Home prices are a closely-watched indicator for the housing market. In fact, economists agree that a significant turnaround in housing won't happen unless prices show signs of increasing once again. Until then, potential buyers will generally remain on the sidelines, waiting for a better time to enter the market. Unfortunately for the housing industry (and for the furniture industry that relies so heavily upon it), the latest statistics from the S&P/Case-Schiller Home Price Index reveal that home prices continue to fall at an appalling rate and that home sales and housing starts are still far from a rebound.

Charlotte stands out

According to the Case-Schiller Index, home prices declined an average of 14.4 percent during March 2008 (compared to a year earlier) and they fell in almost every major metropolitan area across the nation. The one exception was Charlotte, N.C., where prices rose over the year although the increase was a very modest 0.8 percent. Because the prior gains in Charlotte's home prices were more restrained than in many other metros across the nation, its housing market (and the metro's economy as a whole) is now less at risk of a major downturn. Even still, its stagnating financial services industry (fallout from the sub-prime crisis) is creating slower economic growth within the metro area, thus slowing the increase in home prices and causing construction to flatten proof that even the most stable of metro areas is not immune to the housing crisis.

More stable markets

Other than Charlotte, the metros where home prices fared the best in early 2008 include Dallas, Portland, Seattle, Denver and Boston. In each of these metro areas, home prices declined during March, but in the low single-digits (from just 3.3 percent in Dallas to 5.9 percent in Boston). The reasons why these metros fared better than average are varied, but in all of these areas the local economy is managing better than the nation's.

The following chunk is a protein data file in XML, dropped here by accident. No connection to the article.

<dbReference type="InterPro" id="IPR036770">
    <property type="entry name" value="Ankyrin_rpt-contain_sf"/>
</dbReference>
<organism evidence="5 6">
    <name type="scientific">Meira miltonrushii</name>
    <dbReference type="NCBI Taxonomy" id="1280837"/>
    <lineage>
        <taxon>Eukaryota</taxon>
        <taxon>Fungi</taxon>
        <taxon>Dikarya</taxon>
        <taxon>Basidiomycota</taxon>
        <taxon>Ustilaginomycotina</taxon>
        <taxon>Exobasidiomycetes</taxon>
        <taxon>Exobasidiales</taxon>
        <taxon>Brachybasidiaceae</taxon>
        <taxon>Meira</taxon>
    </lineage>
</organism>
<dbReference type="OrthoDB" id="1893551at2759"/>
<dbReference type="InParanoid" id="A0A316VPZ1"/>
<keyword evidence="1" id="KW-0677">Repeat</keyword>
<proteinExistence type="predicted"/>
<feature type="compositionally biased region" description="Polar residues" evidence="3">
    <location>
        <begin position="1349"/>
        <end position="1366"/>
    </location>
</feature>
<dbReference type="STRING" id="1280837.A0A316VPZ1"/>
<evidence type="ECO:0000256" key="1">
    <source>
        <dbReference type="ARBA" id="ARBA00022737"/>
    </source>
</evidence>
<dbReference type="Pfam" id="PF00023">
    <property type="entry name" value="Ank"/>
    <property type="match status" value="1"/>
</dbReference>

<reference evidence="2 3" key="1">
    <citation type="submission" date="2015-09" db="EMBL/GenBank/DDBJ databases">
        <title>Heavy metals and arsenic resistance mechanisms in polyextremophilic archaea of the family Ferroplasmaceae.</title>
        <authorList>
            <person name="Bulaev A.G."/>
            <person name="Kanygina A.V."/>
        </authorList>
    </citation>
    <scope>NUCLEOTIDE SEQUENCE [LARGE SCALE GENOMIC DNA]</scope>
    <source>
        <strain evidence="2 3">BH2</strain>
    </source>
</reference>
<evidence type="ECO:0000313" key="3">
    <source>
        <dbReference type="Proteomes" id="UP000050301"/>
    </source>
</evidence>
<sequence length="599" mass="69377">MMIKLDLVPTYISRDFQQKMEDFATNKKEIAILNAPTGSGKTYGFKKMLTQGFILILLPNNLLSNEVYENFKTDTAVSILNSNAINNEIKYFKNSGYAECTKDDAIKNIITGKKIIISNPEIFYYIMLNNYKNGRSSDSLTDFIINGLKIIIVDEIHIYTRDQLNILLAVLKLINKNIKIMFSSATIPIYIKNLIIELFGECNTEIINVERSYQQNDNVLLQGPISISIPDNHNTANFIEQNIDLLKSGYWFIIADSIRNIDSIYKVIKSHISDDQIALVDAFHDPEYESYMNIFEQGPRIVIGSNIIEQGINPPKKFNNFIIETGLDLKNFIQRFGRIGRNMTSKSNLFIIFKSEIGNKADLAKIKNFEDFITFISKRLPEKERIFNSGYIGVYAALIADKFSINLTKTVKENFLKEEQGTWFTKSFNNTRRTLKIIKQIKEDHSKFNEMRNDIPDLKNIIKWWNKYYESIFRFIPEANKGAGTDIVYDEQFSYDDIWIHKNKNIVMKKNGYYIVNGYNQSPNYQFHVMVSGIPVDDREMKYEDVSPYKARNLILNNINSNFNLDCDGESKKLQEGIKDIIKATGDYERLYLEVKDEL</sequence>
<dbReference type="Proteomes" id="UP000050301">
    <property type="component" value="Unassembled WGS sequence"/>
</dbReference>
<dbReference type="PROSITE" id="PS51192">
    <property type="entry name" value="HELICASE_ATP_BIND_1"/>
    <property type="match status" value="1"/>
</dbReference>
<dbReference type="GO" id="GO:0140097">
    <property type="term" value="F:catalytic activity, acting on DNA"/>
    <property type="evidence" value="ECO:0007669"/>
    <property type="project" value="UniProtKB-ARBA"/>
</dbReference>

Dallas, for example, has not only benefited from high oil prices, but its well-diversified economy, low living costs, and business-friendly policies are fueling growth in both population and employment. Similarly, Denver's strong technology industries (particularly telecommunications) are encouraging healthy in-migration and continued economic expansion. Moreover, home price gains for both of these metro areas remained much more subdued during the boom years than in other areas of the country. In March, Dallas home prices were just 19 percent and Denver prices 27 percent higher than they were in 1980.

The Seattle housing market remains in a good position because the metro's economy is among the strongest in the nation. This strength is largely thanks to Boeing and continued growth in commercial aircraft manufacturing. Although its housing market has not been exempt from oversupply, it is likely to take a shorter time to work off excesses because the economy remains healthy. Boston is in a similar, if not quite so robust position. Its economy continues to expand so home price losses have been more modest. Looking ahead, however, its heavier dependence on financial services means that its outlook for job growth and housing is much less optimistic. Portland's housing downturn was delayed by state tax refund checks that were issued at the end of last year; now, however, it looks like a slowdown is imminent. Fortunately, the downturn is likely to remain mild and the metro will quickly recover thanks to housing that is still very affordable.

Less stable markets

Because home prices skyrocketed in the Southeast and Southwest during the early 2000s, the largest price declines are now occurring in these same areas. In March, for example, the sharpest price declines came from Las Vegas (25.9 percent), Miami (24.6 percent), Phoenix (23.0 percent), Los Angeles (21.7 percent), San Diego (20.5 percent), and San Francisco (20.2 percent). In two of these metropolitan areas (Miami and Los Angeles) home prices more than doubled since 1980; in the other four metropolitan areas, home prices rose from 67 percent-85 percent. In each of these metropolitan areas, the local economy has been sorely weakened by the housing crisis and with unsold inventory at historic levels, the market will need a very long time to recover. The furniture industry can't expect much forward momentum from these areas until well into 2009, or even 2010.

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